Nat Scroggie is a freelance veterinary surgeon. She works as a locum around the East Midlands, but is also enjoying developing her writing, speaking and media work. Nat is passionate about exercise and well-being in the veterinary profession. She also founded the Vet MINDS Group in 2019, offering support and understanding to veterinary professionals facing pregnancy loss and infertility.
Tell us about a daily habit or routine you practice that contributes to your productivity and fulfilment?
This year I started using a Bullet Journal. It’s essentially a method of writing to-do lists in a monthly, weekly and daily log. The monthly page is split into whatever sections you need, at the moment it looks like: Wedding, This Vet Ltd, Writing, and Vet MINDS. I sit down at the beginning of each week and each day to fill it in.
Being able to brain dump my ‘to-do’s’ stops them from constantly whirling around my head. This has massively reduced my stress, as well as helping me be more productive with the little bites of time you find.
What was a major setback that you learnt the most from, or actually turned out to be a success?
One of the biggest crises I’ve faced was questioning whether I really wanted to be a vet. I’d worked all my life to get there, but at the time it wasn’t making me happy.
With the support of some true vet mentors I found that you can be creative with what being a vet looks like. Realising I was able to bring my non-clinical passions like writing and running into my career was a game-changer, and I found my love for clinical work again.
I’m so glad that experience gave me the push to step outside of my plan.
When you start to doubt your own ability, or are having 'a bad day at the office', how do you get back on track? Can you give us an example?
I’m a really up and down person, which is something I’ve struggled with. But there are two things I know I can rely on: exercise and my tribe. I’m a huge believer in the power of exercise in re-setting your brain, and it’s the single best thing I’ve done for my mental health and wellbeing.
But over the last year I’ve also found some incredible friends and mentors in the veterinary profession (and beyond). I know I’m externally motivated, and I need that support. As a freelancer, this tribe is my way of staying connected and grounded.
What have you got better at saying no to? How did you realise this and how has it benefitted you?
I started off my journey into stay-versification and freelance life by a commitment to saying YES! And it opened some amazing doors.
I’ve also learnt the hard way to start being more honest with myself and others about my capacity. Jenny Guyat first put that word in my head: capacity.
Saying to someone that you would love to be involved, but don’t have the capacity at the moment, is a wonderful and honest phrase. It’s not saying you that you don’t value them, or the project.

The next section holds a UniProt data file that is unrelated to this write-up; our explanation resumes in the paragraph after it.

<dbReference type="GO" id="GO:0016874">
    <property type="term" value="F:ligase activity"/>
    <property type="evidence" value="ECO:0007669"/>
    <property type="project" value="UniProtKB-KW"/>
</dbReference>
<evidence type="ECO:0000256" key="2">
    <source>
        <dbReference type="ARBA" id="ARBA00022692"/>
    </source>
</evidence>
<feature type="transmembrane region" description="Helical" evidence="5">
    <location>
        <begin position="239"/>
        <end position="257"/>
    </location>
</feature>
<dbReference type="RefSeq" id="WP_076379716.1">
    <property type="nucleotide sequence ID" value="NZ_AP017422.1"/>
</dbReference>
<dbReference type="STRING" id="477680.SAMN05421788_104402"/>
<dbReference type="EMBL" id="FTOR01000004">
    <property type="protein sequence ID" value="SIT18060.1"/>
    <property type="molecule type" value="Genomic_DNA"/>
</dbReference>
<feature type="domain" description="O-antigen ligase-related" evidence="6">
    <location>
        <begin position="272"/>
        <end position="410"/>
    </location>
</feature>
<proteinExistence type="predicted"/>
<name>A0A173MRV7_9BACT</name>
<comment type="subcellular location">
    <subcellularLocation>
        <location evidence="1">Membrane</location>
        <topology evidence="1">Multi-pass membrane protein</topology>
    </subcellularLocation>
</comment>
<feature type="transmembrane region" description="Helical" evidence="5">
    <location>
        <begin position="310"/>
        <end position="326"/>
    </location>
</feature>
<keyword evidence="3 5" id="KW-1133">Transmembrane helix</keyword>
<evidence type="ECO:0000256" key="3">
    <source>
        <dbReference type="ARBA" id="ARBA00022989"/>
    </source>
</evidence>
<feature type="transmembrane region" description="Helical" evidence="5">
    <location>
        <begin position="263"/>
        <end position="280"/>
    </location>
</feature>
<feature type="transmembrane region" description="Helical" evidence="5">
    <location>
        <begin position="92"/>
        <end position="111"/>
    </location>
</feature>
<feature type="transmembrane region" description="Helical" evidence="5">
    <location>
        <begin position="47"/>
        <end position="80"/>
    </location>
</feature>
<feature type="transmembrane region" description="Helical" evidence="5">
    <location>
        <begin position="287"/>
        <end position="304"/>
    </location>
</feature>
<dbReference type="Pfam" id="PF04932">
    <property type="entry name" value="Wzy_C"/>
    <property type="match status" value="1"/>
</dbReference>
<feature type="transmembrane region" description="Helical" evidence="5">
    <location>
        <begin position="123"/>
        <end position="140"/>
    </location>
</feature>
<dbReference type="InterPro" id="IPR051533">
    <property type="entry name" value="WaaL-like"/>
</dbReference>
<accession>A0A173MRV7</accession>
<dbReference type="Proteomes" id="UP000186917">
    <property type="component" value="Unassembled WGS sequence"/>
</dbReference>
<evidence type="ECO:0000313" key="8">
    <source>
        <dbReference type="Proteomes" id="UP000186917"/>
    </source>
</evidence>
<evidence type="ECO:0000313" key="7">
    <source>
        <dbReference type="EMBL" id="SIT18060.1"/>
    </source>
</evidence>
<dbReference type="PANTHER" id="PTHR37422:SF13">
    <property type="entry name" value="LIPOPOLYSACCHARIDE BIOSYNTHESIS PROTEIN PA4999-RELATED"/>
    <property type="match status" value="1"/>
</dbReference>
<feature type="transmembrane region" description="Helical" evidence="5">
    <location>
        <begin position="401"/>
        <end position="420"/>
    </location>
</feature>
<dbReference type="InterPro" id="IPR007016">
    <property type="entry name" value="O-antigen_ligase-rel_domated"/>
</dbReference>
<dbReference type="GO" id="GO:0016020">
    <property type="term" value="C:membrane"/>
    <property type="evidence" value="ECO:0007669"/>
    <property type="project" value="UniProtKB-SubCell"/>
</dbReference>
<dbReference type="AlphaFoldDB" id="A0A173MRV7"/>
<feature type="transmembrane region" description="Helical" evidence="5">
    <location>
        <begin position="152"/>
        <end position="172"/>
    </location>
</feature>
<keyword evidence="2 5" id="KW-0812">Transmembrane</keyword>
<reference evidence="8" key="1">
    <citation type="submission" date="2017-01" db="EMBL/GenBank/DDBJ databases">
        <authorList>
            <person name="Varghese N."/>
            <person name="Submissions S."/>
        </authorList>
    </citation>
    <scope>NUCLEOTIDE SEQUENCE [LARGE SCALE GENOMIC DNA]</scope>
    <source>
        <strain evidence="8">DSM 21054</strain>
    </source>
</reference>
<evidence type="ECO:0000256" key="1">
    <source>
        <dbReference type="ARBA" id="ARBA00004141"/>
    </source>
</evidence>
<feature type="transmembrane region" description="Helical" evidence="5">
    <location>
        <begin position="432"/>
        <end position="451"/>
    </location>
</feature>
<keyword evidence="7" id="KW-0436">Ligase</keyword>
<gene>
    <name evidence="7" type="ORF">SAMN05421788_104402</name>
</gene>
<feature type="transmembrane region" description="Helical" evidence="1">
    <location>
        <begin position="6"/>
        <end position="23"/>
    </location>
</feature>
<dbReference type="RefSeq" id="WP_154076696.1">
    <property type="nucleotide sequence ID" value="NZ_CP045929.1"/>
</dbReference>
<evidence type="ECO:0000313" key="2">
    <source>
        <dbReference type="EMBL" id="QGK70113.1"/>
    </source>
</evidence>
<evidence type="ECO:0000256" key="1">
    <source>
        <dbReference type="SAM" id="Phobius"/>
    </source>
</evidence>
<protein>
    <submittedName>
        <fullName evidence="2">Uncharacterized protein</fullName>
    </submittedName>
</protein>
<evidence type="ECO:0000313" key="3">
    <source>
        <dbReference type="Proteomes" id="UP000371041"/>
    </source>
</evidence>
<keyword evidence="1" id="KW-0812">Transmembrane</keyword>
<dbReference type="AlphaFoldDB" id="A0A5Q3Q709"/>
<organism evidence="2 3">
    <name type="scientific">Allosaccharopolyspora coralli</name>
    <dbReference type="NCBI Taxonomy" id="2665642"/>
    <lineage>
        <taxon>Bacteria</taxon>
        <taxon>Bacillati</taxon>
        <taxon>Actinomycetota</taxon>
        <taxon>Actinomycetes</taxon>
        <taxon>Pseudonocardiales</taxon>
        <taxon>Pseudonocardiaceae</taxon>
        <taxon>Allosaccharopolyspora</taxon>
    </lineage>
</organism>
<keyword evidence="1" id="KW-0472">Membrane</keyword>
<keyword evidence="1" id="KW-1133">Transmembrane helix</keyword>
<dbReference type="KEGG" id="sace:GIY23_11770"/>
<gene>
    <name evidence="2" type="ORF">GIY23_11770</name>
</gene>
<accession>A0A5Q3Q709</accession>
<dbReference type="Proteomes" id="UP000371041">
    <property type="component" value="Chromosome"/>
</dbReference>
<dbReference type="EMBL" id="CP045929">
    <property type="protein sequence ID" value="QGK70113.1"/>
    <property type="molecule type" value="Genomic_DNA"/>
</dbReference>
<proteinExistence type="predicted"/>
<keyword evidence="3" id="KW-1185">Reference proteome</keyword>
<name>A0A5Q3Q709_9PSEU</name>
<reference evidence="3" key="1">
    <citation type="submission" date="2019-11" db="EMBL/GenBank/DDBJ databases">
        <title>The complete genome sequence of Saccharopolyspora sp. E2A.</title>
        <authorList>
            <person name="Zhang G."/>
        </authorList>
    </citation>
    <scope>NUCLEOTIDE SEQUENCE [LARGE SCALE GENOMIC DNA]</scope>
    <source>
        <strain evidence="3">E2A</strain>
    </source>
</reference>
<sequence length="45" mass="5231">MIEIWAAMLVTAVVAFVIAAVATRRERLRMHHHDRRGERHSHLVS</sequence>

If you could gift a book to all vets at graduation, what would it be, and why? (It doesn't have to be specific to animal health!)
I’m obsessed at the moment with “Why We Sleep”, by Matthew Walker. He is trying to educate, and change the culture around sleep on a global level. But if every veterinary professional read it, I think it would revolutionise our micro-culture.
Sleep is the least prioritised of our basic human functions. It is as important as eating and drinking, yet we see it as a kind of laziness. Think how we would alter shift patterns, breaks, and OOH work if we respected it properly.
Tell us about something you are currently a fan of? This could be anything; a person, trend, hypothesis, mindset, diet, activity, tech, hobby etc.
I am a huge fan of the Headspace app, particularly the 3 minute meditations. Taking the time to start my day in a place of quiet has been life-changing. Sometimes I park around the corner from a practice I’m locuming at and do it in my car! No-one has spotted me yet (that I know of)...
What purchase of less the £100 has most positively impacted your life in the last 12 months?
This would have to be my bullet journal. And all the coloured pens that come with it.
What is the worst bit of advice you hear regularly in our profession? Why do you feel it is bad advice?
It isn’t veterinary specific, but I try to never use the phrase “It’ll all be fine”. If you find yourself needing to say this to someone, the likelihood is that they reached out to you because they aren’t fine. Think of how you can support them instead of dismissing whatever it is they are going through, as good as the intention may be.
What advice would you give veterinary graduates about to begin their careers?
A veterinary degree is the most amazing passport. Your veterinary career may not take you where you expected, which can be really frightening, but it might be even better.
Seek opportunities, find your tribe, and never let yourself reach a place where you lose the passion you started with.
The profession is made up of kind people. Reach out to them, whether it’s in person or on social media. Be an active member of the profession you worked so hard to join.
If you could send a single text to every vet around the world simultaneously, what would it say? This can be one word, a message or an entire paragraph.
You are part of an amazing tribe. There is never any need to feel alone. Reach out, and we will find you.